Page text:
Our immune system does an excellent job of defending us from disease-causing microorganisms. However, even this system is flawed, and it fails sometimes. A germ successfully invades your body and makes you fall sick. At this point, we consider if it is possible to intervene in this process and figure out ways to boost your immune system, like trying to improve our diet, taking vitamin supplements or herbal preparations, making lifestyle changes, etc. with the hopes of producing an almost-perfect immune response.
What can you do to Boost your immune system?
Although the idea of boosting your immunity by making a few changes in your lifestyle sounds enticing, the ability to do so has proven to be elusive for quite a few reasons. The immune system is not a single entity; it’s an entire system composed of series of processes. In order to function well, it requires balance and harmony. The intricacies and interweaving of the immune response still remain a mystery to researchers, and there are no scientifically proven direct links between one’s lifestyle and enhanced immune function. The effects of diet, age, exercise, psychological stress, and other factors believed to be connected to the immune response in both animals and humans continue to be explored. However, there’s no harm in taking up a few general healthy-living tips to give your immune system the upper hand.
Your first line of defence is turning over a new leaf and choosing to lead a healthy life. The best way to start is to follow good-health guidelines, to make sure your immune system is strong and healthy. This would make sure that other parts of your body, and not just the immune system, would function better if bolstered by healthy-living methods you choose to adopt. Here are a few pointers to get you started:
- Eat a balanced diet, with plenty of fruits and vegetables.
- Exercise regularly.
- Maintain a healthy weight.
- Get adequate sleep.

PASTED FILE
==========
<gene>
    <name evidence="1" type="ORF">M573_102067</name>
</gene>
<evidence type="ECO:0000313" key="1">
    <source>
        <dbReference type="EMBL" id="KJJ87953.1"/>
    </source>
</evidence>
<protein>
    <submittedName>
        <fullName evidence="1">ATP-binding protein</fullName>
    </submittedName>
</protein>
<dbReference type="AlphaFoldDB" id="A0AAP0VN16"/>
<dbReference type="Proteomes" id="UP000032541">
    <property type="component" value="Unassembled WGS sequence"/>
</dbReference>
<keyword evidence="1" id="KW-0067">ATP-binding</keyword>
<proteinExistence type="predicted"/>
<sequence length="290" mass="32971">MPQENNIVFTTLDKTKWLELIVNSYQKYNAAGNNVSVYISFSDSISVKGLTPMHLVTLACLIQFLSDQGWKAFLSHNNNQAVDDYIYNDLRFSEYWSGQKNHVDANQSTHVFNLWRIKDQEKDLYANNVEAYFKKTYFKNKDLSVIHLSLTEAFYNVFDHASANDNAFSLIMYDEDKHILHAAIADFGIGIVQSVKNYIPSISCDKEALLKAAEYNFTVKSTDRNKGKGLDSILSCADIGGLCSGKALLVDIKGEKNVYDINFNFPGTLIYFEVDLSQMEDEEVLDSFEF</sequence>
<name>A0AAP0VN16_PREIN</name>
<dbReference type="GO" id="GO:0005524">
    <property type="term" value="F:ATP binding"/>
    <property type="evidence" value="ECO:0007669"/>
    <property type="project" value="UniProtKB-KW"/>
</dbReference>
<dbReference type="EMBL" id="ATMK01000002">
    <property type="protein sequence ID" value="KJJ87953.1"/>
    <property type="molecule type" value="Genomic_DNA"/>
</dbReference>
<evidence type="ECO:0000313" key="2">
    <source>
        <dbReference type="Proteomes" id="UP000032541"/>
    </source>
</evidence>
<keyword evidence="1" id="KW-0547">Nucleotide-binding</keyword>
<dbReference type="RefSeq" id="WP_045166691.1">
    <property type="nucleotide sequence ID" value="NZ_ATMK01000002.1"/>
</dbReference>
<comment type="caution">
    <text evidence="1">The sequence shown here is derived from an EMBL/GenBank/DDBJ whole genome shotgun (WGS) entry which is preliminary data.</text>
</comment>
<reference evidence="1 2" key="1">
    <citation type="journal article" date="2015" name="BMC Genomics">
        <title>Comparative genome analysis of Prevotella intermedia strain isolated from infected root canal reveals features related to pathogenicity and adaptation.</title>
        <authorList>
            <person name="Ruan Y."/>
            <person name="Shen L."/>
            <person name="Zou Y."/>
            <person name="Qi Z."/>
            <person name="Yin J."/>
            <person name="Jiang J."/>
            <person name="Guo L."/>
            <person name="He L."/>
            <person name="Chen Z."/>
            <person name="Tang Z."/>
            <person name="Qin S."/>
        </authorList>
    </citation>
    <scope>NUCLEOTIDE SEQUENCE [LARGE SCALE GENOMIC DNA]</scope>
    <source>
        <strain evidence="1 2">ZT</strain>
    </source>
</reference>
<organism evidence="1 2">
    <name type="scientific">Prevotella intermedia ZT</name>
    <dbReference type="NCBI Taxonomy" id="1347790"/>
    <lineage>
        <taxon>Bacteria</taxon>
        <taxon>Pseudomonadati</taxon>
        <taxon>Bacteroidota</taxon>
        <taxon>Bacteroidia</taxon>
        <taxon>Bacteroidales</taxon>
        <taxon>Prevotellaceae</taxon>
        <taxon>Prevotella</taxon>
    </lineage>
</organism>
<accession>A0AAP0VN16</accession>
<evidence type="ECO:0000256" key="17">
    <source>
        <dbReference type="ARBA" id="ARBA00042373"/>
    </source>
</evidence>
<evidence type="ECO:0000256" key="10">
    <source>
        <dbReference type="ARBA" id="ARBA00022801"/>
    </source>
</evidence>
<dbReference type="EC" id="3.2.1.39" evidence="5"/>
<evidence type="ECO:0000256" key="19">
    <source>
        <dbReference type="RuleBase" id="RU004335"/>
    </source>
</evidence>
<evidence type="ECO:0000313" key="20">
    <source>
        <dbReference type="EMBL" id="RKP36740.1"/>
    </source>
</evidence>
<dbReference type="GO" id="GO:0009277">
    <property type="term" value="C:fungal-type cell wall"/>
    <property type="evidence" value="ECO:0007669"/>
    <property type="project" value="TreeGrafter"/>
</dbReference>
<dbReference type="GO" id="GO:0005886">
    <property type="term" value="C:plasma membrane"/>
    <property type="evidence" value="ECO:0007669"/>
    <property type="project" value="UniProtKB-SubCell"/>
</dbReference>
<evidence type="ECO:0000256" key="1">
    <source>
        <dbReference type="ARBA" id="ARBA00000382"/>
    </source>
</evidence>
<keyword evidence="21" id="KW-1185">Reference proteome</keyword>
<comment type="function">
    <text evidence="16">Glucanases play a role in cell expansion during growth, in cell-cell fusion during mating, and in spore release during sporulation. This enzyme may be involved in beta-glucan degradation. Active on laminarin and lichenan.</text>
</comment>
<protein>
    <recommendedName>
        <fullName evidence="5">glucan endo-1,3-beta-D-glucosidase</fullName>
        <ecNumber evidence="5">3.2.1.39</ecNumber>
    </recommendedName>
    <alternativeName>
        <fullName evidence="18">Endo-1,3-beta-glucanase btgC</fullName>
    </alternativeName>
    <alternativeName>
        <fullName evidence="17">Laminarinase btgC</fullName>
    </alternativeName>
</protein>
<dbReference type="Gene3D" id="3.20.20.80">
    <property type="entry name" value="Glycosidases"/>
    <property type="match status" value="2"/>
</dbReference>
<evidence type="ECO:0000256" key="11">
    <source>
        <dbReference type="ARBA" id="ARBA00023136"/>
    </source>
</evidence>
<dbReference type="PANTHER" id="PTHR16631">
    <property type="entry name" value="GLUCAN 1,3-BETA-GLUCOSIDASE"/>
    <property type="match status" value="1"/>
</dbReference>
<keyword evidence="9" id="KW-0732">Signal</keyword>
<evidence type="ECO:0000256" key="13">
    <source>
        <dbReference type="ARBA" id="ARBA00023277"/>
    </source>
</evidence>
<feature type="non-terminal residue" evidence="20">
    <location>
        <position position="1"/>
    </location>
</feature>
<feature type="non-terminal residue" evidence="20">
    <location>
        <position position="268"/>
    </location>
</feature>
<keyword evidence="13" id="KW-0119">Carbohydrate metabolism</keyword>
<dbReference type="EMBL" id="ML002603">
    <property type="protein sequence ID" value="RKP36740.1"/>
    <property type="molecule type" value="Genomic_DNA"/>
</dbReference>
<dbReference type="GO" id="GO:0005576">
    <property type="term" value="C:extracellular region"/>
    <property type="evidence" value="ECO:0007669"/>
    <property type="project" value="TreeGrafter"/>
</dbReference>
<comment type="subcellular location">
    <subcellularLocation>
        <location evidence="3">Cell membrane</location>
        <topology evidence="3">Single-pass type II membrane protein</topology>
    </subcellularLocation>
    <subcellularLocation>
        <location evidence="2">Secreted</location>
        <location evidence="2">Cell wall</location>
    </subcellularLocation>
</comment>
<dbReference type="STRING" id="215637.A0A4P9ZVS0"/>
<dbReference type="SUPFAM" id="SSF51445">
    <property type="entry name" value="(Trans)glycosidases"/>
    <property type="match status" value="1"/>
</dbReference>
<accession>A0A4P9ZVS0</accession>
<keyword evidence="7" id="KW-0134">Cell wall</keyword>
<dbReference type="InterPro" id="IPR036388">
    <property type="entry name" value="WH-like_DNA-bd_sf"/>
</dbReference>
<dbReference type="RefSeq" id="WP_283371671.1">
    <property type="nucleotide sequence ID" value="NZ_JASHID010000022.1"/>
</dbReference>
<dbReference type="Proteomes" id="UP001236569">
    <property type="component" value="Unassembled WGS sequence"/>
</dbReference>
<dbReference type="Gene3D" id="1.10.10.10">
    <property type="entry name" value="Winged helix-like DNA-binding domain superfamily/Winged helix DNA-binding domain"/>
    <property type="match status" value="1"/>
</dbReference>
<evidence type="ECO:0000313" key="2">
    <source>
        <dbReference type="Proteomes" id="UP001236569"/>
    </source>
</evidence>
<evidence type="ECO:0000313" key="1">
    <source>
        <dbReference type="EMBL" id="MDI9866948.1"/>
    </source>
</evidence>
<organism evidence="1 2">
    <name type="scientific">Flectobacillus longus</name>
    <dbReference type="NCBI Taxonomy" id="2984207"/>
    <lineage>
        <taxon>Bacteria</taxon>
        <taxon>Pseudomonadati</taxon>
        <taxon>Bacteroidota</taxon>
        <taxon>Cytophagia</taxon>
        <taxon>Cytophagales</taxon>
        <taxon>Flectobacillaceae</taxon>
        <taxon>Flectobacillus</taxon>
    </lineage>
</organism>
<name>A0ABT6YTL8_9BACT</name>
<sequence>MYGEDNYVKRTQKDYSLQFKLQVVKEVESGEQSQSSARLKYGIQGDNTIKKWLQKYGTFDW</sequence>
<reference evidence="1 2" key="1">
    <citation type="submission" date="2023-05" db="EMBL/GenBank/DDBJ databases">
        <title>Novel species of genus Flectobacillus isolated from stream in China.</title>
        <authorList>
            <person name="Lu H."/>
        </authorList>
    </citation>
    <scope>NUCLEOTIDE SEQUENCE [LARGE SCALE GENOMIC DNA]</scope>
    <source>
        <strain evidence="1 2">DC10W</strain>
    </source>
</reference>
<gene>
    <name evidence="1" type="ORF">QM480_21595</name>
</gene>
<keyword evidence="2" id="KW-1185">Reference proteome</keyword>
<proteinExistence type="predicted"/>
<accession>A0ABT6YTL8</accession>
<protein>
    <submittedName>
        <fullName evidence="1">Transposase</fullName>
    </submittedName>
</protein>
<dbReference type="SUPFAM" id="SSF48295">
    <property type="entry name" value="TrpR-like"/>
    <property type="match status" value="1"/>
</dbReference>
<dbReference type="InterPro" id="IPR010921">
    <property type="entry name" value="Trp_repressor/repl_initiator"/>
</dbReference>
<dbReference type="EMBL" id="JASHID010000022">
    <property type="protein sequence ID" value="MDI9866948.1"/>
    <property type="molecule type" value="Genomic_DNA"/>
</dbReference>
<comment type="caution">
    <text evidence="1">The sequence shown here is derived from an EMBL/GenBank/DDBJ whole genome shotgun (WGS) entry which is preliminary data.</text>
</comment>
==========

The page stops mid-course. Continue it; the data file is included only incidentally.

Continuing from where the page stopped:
- Refrain from smoking.
- Consume alcohol in moderation.
- Take the necessary steps to avoid infection, like washing your hands frequently.
- Try to minimise stress.
Increasing immunity in the healthy way
There is no dearth of products in supermarkets and other stores that claim to boost or support immunity. However, the notion of boosting immunity does not make a lot of sense scientifically, since boosting the number of cells in your body (immune cells, or even others) is not necessarily good. Trying to boost your immunity is complicated since there are different kinds of cells that respond to different microbes in different ways. There is no answer when it comes to how many cells or the best mix of cells required for the immune system to function optimally.
The link between the immune system and age
As we grow older, our immune response capability reduces, contributing to more infections and the risk of cancer. Although life expectancy in several developed countries has significantly increased, the incidence of age-related health conditions has increased as well. The elderly are more likely to contact infectious diseases and die from them. Leading causes of death in people over the age of 65 include influenza, respiratory infections, pneumonia and now, the coronavirus. This could be because this increased risk correlates with a decrease in T cells, possibly because the thymus atrophies with age and produces fewer T cells to fight infections. Scientists are also interested in whether the bone marrow loses its efficiency and produces fewer stem cells, which become cells of the immune system. Studies of influenza vaccines have shown that the vaccine is less effective for people over 65, when compared to healthy toddlers. Despite this inefficacy, these vaccinations have lowered the rates of sickness and death in older people when compared to those who have not been vaccinated. Older people should consult their doctor on whether dietary supplements would help them maintain a healthier immune system, so that they can avoid deficiencies and micronutrient malnutrition.